Civil Procedure Rules of Nova Scotia  
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SUPREME COURT OF NOVA SCOTIA

Practice Memorandum #13

Intimate Images and Cyber-Protection

Alternate Resolution
1. A small number of complaints under the 2013 Cyber-Safety Act went to court. Most were resolved with the help of the CyberSCAN unit at the Department of Justice. We can expect the same with the 2017 Intimate Images and Cyber-protection Act.
2. A person who wishes to start a proceeding in court under this statute should contact CyberSCAN if they have not already done so. They can be reached at https://cyberscan.novascotia.ca/ or (855)702-8324.
         
Main Subjects of the 2017 Act
3. The Act permits proceedings to be started for orders of the court against unlawful electronic distribution of intimate images, against cyber-bullying, for information that may help identify the source of the distribution or cyber-bullying, or for taking down or disabling a source. The court also has power to provide other orders that are just and reasonable. See s. 5 and 6 of Intimate Images and Cyber-protection Act.
         
Applicant as Named Party
4. An applicant who is an adult must be identified by name. The adult may make a motion to the court for a declaration that s. 9 to the Act applies and for the approval of a pseudonym. A motion of that kind must be made with notice to the other parties and to the press, unless the court orders otherwise. Notice can be given to the press through
http://www.courts.ns.ca/Publication_Ban_Notice/pubbanform.htm.
5. See s. 9 of the Act and Rule 85 - Access to Court Records. (There are constitutional limits on how far the court can go with confidentiality orders.)
6. The Act provides an automatic publication ban for minors. See, s. 8. Also, the application may be made by a child’s parent or guardian.
7. Subsection 5(2) requires the court to identify the child by pseudonym. An applicant who is a child, and who wishes to go by a pseudonym in the documents that start the proceeding, may deliver a letter to the prothonotary giving the child’s true name, proof of age, suggested pseudonym, address, other contact information, and a proposed method of receiving notice. A judge may direct the use of the pseudonym in the application and how other parties are to give notice to the child.
8. The prothonotary will keep the letter separate from public records, unless a judge directs otherwise.
   
Respondent as Named Party
9. The Act requires the applicant to name certain respondents. In summary, they are:
 
the alleged distributor or distributors of an intimate image or the alleged cyber-bully,
 
the owner of an electronic device identified as having been used for the distribution or cyber-bullying,
 
the person in control of an internet protocol address used for these purpose,
 
the person responsible for a website, user name, or e-mail address so used,
 
the parent or guardian of any of the above who is a minor,
 
any other person against whom an order is sought, which would include persons from whom the applicant seeks information identifying a source or against whom the applicant requests an order to take down or disable a source,
 
others as the court directs.
  See, s. 5.
 
Respondents who are Under age
10. Section 8 of the Act also protects minor respondents. There is the same publication ban, and the same requirement that the court use a pseudonym.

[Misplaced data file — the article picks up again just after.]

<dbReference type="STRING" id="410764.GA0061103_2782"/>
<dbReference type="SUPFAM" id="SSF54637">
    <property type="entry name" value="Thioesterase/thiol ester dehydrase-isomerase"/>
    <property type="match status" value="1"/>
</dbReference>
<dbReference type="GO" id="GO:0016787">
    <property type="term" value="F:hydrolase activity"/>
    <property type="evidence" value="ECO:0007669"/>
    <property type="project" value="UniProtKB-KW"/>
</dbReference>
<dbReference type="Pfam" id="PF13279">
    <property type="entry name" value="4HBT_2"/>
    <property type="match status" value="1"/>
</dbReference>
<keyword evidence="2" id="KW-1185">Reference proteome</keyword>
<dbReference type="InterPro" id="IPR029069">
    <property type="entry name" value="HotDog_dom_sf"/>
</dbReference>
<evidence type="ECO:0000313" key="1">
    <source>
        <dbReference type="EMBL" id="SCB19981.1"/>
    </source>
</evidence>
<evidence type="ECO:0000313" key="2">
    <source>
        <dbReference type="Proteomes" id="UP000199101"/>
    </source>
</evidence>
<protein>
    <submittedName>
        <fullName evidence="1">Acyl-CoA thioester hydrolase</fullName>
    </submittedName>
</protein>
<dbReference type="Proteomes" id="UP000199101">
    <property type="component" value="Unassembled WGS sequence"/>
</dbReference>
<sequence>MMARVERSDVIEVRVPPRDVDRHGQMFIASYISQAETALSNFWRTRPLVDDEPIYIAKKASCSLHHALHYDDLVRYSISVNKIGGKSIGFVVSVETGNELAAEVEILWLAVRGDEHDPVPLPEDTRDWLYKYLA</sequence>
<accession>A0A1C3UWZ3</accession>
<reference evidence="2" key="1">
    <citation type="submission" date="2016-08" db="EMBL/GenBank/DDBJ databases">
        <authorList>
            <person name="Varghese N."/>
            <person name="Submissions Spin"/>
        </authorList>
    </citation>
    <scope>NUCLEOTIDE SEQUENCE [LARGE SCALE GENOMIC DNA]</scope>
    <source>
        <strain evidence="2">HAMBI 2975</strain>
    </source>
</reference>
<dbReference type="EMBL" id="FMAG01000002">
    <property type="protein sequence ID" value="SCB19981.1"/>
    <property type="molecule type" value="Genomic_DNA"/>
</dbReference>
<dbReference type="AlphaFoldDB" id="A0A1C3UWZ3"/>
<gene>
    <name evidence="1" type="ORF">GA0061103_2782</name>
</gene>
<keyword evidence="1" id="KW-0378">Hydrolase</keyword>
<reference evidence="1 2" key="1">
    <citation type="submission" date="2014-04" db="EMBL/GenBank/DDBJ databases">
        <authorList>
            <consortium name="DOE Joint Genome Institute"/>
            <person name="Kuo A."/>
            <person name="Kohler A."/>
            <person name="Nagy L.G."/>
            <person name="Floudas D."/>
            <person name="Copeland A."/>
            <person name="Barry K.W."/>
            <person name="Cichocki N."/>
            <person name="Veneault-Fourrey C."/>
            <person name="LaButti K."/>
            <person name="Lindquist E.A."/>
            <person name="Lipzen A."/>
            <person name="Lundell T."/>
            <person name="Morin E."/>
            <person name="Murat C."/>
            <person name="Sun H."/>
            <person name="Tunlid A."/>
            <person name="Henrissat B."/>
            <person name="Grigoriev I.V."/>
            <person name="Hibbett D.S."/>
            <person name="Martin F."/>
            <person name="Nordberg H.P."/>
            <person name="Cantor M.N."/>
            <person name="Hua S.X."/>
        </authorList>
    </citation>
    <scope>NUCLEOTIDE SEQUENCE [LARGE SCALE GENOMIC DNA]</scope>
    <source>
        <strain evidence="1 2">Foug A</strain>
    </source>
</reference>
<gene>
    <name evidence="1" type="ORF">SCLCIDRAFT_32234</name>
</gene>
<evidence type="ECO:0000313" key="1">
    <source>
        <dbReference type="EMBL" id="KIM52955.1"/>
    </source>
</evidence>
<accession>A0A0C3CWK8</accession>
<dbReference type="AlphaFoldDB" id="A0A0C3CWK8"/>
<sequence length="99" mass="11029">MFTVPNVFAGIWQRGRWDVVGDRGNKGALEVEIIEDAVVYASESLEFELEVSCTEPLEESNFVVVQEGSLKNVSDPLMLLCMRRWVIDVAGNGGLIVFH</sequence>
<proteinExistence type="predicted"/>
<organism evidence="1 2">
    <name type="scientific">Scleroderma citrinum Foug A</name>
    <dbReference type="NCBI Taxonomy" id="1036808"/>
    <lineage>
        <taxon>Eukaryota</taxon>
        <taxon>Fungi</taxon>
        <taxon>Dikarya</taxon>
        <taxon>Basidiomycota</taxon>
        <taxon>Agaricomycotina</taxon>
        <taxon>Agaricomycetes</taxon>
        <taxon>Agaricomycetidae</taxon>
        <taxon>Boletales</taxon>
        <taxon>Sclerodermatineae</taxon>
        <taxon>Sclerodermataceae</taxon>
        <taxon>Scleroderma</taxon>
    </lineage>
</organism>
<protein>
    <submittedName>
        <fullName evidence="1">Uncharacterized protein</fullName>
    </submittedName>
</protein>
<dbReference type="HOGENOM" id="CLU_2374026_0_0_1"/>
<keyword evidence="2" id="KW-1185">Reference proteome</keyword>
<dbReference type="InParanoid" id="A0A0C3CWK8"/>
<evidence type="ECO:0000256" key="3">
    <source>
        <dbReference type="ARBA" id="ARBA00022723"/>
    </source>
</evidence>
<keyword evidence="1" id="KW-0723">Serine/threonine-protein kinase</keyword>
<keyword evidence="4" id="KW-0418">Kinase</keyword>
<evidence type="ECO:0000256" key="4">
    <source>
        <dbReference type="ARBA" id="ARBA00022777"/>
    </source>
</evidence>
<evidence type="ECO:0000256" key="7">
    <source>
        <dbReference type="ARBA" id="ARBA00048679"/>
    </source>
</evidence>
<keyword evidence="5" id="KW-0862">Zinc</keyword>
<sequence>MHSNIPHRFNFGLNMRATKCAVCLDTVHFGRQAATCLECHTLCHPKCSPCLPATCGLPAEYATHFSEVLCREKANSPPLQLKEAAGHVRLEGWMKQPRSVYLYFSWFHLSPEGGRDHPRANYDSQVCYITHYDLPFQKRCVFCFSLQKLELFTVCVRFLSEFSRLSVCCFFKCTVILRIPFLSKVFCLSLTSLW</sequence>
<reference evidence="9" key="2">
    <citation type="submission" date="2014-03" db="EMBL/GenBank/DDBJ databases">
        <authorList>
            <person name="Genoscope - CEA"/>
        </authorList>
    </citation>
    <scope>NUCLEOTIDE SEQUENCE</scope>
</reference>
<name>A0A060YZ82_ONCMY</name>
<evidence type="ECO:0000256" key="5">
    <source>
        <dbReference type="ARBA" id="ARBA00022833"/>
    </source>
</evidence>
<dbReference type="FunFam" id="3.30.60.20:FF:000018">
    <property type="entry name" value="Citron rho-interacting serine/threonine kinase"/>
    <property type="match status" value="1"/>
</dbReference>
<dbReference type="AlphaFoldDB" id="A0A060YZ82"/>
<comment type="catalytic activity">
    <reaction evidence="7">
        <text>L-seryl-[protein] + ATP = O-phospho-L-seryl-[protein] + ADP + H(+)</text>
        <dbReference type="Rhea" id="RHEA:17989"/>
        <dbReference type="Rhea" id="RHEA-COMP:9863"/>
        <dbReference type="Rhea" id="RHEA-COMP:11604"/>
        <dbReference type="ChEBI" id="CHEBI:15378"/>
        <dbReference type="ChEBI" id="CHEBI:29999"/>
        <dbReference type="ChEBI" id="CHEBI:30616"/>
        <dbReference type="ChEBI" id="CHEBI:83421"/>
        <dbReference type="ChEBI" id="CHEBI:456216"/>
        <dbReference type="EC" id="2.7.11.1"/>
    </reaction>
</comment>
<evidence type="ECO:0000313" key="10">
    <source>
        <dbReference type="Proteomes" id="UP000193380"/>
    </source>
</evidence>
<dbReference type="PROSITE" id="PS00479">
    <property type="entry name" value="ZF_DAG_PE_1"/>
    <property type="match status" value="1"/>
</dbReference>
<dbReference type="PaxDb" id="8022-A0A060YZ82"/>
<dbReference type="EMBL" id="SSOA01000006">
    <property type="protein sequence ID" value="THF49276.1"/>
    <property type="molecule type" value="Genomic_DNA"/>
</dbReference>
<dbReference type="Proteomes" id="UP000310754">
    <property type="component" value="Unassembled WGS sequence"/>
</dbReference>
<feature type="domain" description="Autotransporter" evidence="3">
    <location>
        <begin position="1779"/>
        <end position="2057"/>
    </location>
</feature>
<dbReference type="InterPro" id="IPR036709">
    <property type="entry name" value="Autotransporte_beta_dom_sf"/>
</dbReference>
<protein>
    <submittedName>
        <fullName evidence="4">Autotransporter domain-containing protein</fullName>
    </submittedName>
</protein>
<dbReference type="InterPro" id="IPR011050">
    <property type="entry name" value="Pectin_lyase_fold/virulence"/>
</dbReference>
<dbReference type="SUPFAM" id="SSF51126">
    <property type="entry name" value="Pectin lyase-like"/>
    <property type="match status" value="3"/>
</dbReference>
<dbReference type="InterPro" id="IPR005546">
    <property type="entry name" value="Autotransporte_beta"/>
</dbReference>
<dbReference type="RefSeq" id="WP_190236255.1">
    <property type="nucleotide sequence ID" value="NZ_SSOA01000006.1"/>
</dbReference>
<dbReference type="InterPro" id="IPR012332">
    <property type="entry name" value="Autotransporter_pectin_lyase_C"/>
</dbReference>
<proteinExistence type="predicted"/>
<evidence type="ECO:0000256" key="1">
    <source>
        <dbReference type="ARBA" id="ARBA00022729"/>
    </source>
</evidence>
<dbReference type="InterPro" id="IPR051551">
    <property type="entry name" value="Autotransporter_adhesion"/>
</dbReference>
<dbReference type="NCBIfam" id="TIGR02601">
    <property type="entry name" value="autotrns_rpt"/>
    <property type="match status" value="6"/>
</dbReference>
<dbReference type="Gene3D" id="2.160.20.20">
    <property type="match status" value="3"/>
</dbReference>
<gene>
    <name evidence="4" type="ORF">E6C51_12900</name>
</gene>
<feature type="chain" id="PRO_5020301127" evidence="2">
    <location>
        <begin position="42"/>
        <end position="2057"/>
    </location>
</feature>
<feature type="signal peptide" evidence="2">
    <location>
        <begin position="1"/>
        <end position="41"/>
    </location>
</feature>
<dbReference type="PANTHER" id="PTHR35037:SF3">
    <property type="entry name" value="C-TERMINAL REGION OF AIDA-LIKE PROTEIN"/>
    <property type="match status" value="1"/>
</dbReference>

11. A child who is, or is to be, a respondent, and who wishes to go by a pseudonym in the court documents may deliver a letter to the prothonotary requesting that all court documents, or all future court documents, refer to the child by a pseudonym.
12. The letter must give proof of age, the child’s true name, the suggested pseudonym, address, other contact information, and a proposed method of receiving notice. A judge may direct the use of the pseudonym in future, redaction of the child’s true name from present court documents, and how other parties are to give notice to the child.
13. The prothonotary will keep the letter separate from public records, unless a judge directs otherwise.
 
Use of Regular Chambers
14. The judges accept that these applications are to be scheduled by the applicant for regular chambers, notwithstanding Rule 5.05(1). The applicant must take reasonable steps to select a time convenient for each respondent: Rule 5.05(5).
15. The chambers judge will either hear the application there and then, or give directions for preparation for a hearing and set a date. A judge who is satisfied there is an emergency will try to find time for a quick hearing. If evidence supports it, the judge may grant an interim order under s. 6(5) of the Act or Rule 41 - Interlocutory Injunction and Receivership. The
interim order will be in place until the hearing or such other time as the court orders.
 
Forms
16. Attached are forms for
 
Intimate Images Application
 
Cyber-bullying Application
 
Production or Take-down Application
 
Affidavit of Service
 
Motion to Extend, Vary, or Terminate
 
Affidavit
 
Notice of Contest
 
Order.
     
These forms were developed with the assistance of the provincial Department of Justice and the Registry of Regulations. They are to assist applicants and respondents who act on their own. Lawyers are free to use these forms, follow Civil Procedure Rules Part 22 - Forms, or use their own precedents.
 
Adopted by the court on June 22, 2018.
           
           
 
 
_______________________________________
       
Joseph P. Kennedy
       
Chief Justice of the Supreme Court of Nova Scotia
 
Related Forms
   
Intimate Images Application
Cyber-bullying Application
Production or Take-down Application
Affidavit of Service
Motion to Extend, Vary, or Terminate
Affidavit
Notice of Contest
Order